203404 Challenges in randomizing highly-connected communities of Latina women

Monday, November 9, 2009

Kimberly Wagoner, DrPH (c), MPH , Department of Social Sciences and Health Policy, Wake Forest University School of Medicine, Winston-Salem, NC
Kristie Long Foley, PhD , Medical Humanities Program, Davidson College, Davidson, NC
Donna Kronner , Div of Public Health Sciences/Dept of Social Sciences & Health Policy, Wake Forest University School of Medicine, Winston-Salem, NC
Janet Tooze, PhD , Department of Biostatistical Sciences, Wake Forest University School of Medicine, Winston-Salem, NC
Scott Rhodes, PhD, MPH, CHES , Div of Public Health Sciences/Dept of Social Sciences & Health Policy, Wake Forest University School of Medicine, Winston-Salem, NC
Introduction: Randomization is the “gold standard” of research design and is highly desirable in establishing intervention efficacy and effectiveness. However, randomizing individuals in well-networked communities presents unique pragmatic and ethical challenges to the scientific community. In this pilot study, we examine patterns of spillover in an intervention targeting recently immigrated Latinas and discuss implications for the science of community-based research.

Methods: Two Latino apartment communities in Winston-Salem, NC, participated in an intervention to improve Pap smear screening and satisfaction rates among uninsured Latinas. Apartments within each complex were randomized to Intervention or Control. Participants meeting inclusion criteria completed a 45-minute psychosocial and behavioral assessment. Those randomized to the Intervention were also invited to the 2-session, lay health advisor-lead intervention in their community, designed to empower women to seek and negotiate Pap smear screening. No one was prevented from attending the classes as the overall goal was to reduce excess morbidity and mortality associated with cervical cancer.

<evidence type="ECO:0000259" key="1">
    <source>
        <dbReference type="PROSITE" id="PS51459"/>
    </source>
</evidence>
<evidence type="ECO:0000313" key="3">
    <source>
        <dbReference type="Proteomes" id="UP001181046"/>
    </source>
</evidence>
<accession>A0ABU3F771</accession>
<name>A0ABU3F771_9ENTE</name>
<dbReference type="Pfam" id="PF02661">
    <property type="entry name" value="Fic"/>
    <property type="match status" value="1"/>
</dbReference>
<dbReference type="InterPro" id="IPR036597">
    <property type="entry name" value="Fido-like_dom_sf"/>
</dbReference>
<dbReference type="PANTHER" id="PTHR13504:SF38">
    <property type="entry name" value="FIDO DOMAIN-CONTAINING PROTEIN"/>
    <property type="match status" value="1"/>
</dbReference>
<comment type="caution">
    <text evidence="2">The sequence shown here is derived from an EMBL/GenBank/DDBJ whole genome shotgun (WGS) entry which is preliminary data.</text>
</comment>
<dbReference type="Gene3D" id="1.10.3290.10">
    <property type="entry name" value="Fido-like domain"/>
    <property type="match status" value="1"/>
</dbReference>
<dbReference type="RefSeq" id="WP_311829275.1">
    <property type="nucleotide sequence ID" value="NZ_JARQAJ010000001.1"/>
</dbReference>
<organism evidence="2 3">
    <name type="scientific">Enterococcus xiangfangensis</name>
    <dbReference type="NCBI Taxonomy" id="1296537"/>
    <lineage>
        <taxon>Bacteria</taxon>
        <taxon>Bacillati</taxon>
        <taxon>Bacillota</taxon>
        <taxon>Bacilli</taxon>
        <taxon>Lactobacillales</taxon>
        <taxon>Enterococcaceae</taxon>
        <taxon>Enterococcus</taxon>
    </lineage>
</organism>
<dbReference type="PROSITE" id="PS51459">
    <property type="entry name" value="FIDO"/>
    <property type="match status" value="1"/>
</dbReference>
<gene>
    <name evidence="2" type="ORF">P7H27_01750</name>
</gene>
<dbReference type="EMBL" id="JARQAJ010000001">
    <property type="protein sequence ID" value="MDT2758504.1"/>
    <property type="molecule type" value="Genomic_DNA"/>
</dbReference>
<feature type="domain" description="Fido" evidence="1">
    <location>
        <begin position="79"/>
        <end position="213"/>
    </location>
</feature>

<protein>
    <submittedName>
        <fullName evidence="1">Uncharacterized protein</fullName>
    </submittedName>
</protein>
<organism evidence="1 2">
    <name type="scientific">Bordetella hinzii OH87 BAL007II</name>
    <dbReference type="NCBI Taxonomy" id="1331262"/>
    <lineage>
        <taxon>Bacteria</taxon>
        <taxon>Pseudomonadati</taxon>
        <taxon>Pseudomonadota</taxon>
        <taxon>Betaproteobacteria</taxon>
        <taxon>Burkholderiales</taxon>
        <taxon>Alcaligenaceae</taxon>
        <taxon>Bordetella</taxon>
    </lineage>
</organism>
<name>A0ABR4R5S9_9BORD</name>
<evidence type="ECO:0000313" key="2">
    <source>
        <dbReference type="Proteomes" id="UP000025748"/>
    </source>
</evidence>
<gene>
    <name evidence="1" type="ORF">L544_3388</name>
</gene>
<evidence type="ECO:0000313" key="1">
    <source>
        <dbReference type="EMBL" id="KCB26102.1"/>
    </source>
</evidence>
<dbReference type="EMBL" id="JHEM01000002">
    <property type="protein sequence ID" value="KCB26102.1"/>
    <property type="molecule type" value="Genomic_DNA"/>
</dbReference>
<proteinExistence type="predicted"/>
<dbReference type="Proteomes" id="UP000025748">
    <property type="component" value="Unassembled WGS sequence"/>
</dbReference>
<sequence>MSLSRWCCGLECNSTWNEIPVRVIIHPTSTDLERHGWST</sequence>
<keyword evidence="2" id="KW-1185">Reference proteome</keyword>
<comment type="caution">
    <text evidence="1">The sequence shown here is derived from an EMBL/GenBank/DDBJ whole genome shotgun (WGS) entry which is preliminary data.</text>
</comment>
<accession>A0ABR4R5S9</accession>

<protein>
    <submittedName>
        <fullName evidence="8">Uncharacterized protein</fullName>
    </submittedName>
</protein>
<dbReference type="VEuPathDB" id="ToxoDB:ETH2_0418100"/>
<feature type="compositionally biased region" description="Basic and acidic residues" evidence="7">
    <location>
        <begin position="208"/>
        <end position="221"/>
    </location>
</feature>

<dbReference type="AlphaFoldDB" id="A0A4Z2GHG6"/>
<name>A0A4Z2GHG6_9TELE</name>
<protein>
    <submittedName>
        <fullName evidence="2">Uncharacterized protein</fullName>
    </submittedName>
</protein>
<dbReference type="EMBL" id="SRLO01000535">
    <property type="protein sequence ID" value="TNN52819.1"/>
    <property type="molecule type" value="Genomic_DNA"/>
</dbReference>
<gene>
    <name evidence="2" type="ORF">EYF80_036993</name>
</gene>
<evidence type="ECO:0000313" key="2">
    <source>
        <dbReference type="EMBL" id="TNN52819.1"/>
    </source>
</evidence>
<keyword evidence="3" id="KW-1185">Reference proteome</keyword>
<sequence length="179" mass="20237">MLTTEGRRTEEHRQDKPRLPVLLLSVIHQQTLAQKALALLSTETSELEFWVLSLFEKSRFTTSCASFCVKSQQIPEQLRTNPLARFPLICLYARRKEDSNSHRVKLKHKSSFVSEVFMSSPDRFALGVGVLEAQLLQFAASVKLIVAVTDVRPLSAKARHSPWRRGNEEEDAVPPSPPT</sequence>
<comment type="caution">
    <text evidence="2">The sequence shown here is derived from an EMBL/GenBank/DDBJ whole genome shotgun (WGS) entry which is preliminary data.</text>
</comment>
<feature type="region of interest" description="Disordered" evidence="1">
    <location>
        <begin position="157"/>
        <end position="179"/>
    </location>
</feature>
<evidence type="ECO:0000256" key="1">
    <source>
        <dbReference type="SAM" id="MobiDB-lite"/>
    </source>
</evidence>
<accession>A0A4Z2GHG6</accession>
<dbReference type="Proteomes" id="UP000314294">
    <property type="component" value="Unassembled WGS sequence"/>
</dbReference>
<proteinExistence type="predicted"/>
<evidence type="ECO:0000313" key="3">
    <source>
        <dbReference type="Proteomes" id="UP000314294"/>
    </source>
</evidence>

Results: 177 women were recruited to participate. Mean age was 30.8 years with a range of 18 to 62. Among community-class attendees, 52% had been randomized to the Intervention, while 30% were from the Control group. The remaining 18% who attended were not randomized to either condition.

Conclusions: Findings suggest that randomization at the participant level may not be conducive to community-based research due to participant interconnectedness within communities. Spillover due to participant's proximity and networks reduced the study's internal validity. Future studies should consider randomizing at the community level to reduce this threat.

Learning Objectives:
1)Describe randomization at participant and community levels. 2)Identify key challenges to randomizing at the participant level in well-networked communities. 3) List alternative study designs that could be useful for community-based research.

Presenting author's disclosure statement:

Qualified on the content I am responsible for because: Currently, I am a candidate for the DrPH and anticipate graduation in May, 2010. I am a Senior Research Associate at Wake Forest University School of Medicine where I've worked with multidisciplinary teams and various community groups to design, implement, and evaluate interventions focused on substance use prevention, women’s health issues, and childhood obesity.
Any relevant financial relationships? No

I agree to comply with the American Public Health Association Conflict of Interest and Commercial Support Guidelines, and to disclose to the participants any off-label or experimental uses of a commercial product or service discussed in my presentation.